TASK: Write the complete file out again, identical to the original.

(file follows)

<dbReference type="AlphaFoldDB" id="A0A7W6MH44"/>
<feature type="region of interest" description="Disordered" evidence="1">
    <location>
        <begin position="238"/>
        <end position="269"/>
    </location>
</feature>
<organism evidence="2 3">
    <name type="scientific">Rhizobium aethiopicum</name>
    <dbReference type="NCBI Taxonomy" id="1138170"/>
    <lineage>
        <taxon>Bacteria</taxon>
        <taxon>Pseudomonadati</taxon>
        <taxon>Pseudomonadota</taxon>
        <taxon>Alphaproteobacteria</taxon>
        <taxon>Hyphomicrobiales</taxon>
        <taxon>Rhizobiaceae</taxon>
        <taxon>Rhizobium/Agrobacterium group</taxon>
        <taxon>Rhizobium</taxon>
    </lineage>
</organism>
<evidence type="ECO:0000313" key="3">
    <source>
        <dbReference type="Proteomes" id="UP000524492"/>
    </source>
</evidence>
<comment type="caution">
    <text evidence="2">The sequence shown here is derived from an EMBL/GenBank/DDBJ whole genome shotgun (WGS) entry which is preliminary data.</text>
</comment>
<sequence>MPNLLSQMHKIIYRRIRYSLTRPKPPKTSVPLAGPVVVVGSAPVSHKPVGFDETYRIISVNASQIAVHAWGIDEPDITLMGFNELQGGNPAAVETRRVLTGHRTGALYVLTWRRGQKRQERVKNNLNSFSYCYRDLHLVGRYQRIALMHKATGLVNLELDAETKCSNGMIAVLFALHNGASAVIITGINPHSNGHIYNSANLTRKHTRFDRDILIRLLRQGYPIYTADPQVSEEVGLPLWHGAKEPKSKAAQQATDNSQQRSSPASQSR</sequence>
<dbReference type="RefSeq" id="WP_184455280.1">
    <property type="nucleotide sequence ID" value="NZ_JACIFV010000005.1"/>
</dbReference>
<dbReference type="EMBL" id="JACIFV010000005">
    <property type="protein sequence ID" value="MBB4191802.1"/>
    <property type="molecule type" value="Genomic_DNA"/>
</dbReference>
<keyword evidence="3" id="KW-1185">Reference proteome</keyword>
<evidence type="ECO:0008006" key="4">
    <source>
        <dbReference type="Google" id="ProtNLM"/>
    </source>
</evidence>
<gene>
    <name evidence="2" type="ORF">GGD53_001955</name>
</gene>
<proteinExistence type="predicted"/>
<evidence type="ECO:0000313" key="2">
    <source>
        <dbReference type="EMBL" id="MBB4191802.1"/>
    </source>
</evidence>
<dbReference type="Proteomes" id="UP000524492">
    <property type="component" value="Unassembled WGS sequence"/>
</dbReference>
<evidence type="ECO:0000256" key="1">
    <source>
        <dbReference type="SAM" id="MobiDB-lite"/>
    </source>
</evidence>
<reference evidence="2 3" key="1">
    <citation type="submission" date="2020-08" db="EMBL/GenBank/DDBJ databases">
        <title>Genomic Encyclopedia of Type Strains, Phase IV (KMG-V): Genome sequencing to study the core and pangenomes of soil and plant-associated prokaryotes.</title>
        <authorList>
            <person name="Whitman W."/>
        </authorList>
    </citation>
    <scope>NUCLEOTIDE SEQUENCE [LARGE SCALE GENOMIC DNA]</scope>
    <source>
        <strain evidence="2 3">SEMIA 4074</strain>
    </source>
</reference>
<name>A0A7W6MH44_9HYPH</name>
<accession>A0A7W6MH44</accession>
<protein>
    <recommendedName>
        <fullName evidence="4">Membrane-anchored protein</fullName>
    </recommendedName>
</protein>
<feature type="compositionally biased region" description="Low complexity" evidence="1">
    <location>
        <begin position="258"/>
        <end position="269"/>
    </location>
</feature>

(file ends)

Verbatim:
<dbReference type="AlphaFoldDB" id="A0A7W6MH44"/>
<feature type="region of interest" description="Disordered" evidence="1">
    <location>
        <begin position="238"/>
        <end position="269"/>
    </location>
</feature>
<organism evidence="2 3">
    <name type="scientific">Rhizobium aethiopicum</name>
    <dbReference type="NCBI Taxonomy" id="1138170"/>
    <lineage>
        <taxon>Bacteria</taxon>
        <taxon>Pseudomonadati</taxon>
        <taxon>Pseudomonadota</taxon>
        <taxon>Alphaproteobacteria</taxon>
        <taxon>Hyphomicrobiales</taxon>
        <taxon>Rhizobiaceae</taxon>
        <taxon>Rhizobium/Agrobacterium group</taxon>
        <taxon>Rhizobium</taxon>
    </lineage>
</organism>
<evidence type="ECO:0000313" key="3">
    <source>
        <dbReference type="Proteomes" id="UP000524492"/>
    </source>
</evidence>
<comment type="caution">
    <text evidence="2">The sequence shown here is derived from an EMBL/GenBank/DDBJ whole genome shotgun (WGS) entry which is preliminary data.</text>
</comment>
<sequence>MPNLLSQMHKIIYRRIRYSLTRPKPPKTSVPLAGPVVVVGSAPVSHKPVGFDETYRIISVNASQIAVHAWGIDEPDITLMGFNELQGGNPAAVETRRVLTGHRTGALYVLTWRRGQKRQERVKNNLNSFSYCYRDLHLVGRYQRIALMHKATGLVNLELDAETKCSNGMIAVLFALHNGASAVIITGINPHSNGHIYNSANLTRKHTRFDRDILIRLLRQGYPIYTADPQVSEEVGLPLWHGAKEPKSKAAQQATDNSQQRSSPASQSR</sequence>
<dbReference type="RefSeq" id="WP_184455280.1">
    <property type="nucleotide sequence ID" value="NZ_JACIFV010000005.1"/>
</dbReference>
<dbReference type="EMBL" id="JACIFV010000005">
    <property type="protein sequence ID" value="MBB4191802.1"/>
    <property type="molecule type" value="Genomic_DNA"/>
</dbReference>
<keyword evidence="3" id="KW-1185">Reference proteome</keyword>
<evidence type="ECO:0008006" key="4">
    <source>
        <dbReference type="Google" id="ProtNLM"/>
    </source>
</evidence>
<gene>
    <name evidence="2" type="ORF">GGD53_001955</name>
</gene>
<proteinExistence type="predicted"/>
<evidence type="ECO:0000313" key="2">
    <source>
        <dbReference type="EMBL" id="MBB4191802.1"/>
    </source>
</evidence>
<dbReference type="Proteomes" id="UP000524492">
    <property type="component" value="Unassembled WGS sequence"/>
</dbReference>
<evidence type="ECO:0000256" key="1">
    <source>
        <dbReference type="SAM" id="MobiDB-lite"/>
    </source>
</evidence>
<reference evidence="2 3" key="1">
    <citation type="submission" date="2020-08" db="EMBL/GenBank/DDBJ databases">
        <title>Genomic Encyclopedia of Type Strains, Phase IV (KMG-V): Genome sequencing to study the core and pangenomes of soil and plant-associated prokaryotes.</title>
        <authorList>
            <person name="Whitman W."/>
        </authorList>
    </citation>
    <scope>NUCLEOTIDE SEQUENCE [LARGE SCALE GENOMIC DNA]</scope>
    <source>
        <strain evidence="2 3">SEMIA 4074</strain>
    </source>
</reference>
<name>A0A7W6MH44_9HYPH</name>
<accession>A0A7W6MH44</accession>
<protein>
    <recommendedName>
        <fullName evidence="4">Membrane-anchored protein</fullName>
    </recommendedName>
</protein>
<feature type="compositionally biased region" description="Low complexity" evidence="1">
    <location>
        <begin position="258"/>
        <end position="269"/>
    </location>
</feature>